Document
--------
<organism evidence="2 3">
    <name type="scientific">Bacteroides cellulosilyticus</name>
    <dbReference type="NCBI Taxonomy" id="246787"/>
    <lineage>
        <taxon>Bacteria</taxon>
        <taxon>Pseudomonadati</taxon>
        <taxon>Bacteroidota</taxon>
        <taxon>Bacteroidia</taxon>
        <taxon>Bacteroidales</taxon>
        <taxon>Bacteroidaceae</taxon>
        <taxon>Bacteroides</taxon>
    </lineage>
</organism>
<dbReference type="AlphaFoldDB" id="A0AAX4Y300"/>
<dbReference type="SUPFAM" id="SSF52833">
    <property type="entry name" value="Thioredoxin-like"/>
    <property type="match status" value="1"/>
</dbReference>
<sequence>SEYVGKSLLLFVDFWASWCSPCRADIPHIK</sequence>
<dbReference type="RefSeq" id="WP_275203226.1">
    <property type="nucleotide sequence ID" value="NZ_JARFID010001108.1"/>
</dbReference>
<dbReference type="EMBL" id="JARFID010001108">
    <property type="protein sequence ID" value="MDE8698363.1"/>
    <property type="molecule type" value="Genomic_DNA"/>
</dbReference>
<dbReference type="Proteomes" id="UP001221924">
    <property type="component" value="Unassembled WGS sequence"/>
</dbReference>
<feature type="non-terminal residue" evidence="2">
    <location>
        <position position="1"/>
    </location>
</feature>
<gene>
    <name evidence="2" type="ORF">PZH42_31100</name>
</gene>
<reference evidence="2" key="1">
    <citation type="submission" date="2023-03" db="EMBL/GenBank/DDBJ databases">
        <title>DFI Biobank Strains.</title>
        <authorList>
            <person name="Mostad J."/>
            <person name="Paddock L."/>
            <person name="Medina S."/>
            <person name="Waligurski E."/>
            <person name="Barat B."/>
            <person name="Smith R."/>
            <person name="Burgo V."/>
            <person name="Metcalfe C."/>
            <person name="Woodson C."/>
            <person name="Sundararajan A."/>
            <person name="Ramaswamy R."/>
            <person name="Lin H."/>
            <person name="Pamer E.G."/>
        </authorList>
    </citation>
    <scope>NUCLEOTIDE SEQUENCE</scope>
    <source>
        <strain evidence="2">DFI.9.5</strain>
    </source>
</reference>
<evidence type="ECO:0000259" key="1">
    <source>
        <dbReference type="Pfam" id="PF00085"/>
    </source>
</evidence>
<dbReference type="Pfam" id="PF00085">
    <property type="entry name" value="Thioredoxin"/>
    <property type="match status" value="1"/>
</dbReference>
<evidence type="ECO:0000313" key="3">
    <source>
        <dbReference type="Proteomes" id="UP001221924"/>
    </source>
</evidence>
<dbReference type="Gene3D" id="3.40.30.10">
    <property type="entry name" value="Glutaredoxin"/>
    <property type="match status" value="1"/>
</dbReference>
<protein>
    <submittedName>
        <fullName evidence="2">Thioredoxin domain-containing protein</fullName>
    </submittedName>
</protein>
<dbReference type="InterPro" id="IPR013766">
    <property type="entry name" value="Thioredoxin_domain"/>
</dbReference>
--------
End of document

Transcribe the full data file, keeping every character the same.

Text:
<organism evidence="2 3">
    <name type="scientific">Bacteroides cellulosilyticus</name>
    <dbReference type="NCBI Taxonomy" id="246787"/>
    <lineage>
        <taxon>Bacteria</taxon>
        <taxon>Pseudomonadati</taxon>
        <taxon>Bacteroidota</taxon>
        <taxon>Bacteroidia</taxon>
        <taxon>Bacteroidales</taxon>
        <taxon>Bacteroidaceae</taxon>
        <taxon>Bacteroides</taxon>
    </lineage>
</organism>
<dbReference type="AlphaFoldDB" id="A0AAX4Y300"/>
<dbReference type="SUPFAM" id="SSF52833">
    <property type="entry name" value="Thioredoxin-like"/>
    <property type="match status" value="1"/>
</dbReference>
<sequence>SEYVGKSLLLFVDFWASWCSPCRADIPHIK</sequence>
<dbReference type="RefSeq" id="WP_275203226.1">
    <property type="nucleotide sequence ID" value="NZ_JARFID010001108.1"/>
</dbReference>
<dbReference type="EMBL" id="JARFID010001108">
    <property type="protein sequence ID" value="MDE8698363.1"/>
    <property type="molecule type" value="Genomic_DNA"/>
</dbReference>
<dbReference type="Proteomes" id="UP001221924">
    <property type="component" value="Unassembled WGS sequence"/>
</dbReference>
<feature type="non-terminal residue" evidence="2">
    <location>
        <position position="1"/>
    </location>
</feature>
<gene>
    <name evidence="2" type="ORF">PZH42_31100</name>
</gene>
<reference evidence="2" key="1">
    <citation type="submission" date="2023-03" db="EMBL/GenBank/DDBJ databases">
        <title>DFI Biobank Strains.</title>
        <authorList>
            <person name="Mostad J."/>
            <person name="Paddock L."/>
            <person name="Medina S."/>
            <person name="Waligurski E."/>
            <person name="Barat B."/>
            <person name="Smith R."/>
            <person name="Burgo V."/>
            <person name="Metcalfe C."/>
            <person name="Woodson C."/>
            <person name="Sundararajan A."/>
            <person name="Ramaswamy R."/>
            <person name="Lin H."/>
            <person name="Pamer E.G."/>
        </authorList>
    </citation>
    <scope>NUCLEOTIDE SEQUENCE</scope>
    <source>
        <strain evidence="2">DFI.9.5</strain>
    </source>
</reference>
<evidence type="ECO:0000259" key="1">
    <source>
        <dbReference type="Pfam" id="PF00085"/>
    </source>
</evidence>
<dbReference type="Pfam" id="PF00085">
    <property type="entry name" value="Thioredoxin"/>
    <property type="match status" value="1"/>
</dbReference>
<evidence type="ECO:0000313" key="3">
    <source>
        <dbReference type="Proteomes" id="UP001221924"/>
    </source>
</evidence>
<dbReference type="Gene3D" id="3.40.30.10">
    <property type="entry name" value="Glutaredoxin"/>
    <property type="match status" value="1"/>
</dbReference>
<protein>
    <submittedName>
        <fullName evidence="2">Thioredoxin domain-containing protein</fullName>
    </submittedName>
</protein>
<dbReference type="InterPro" id="IPR013766">
    <property type="entry name" value="Thioredoxin_domain"/>
</dbReference>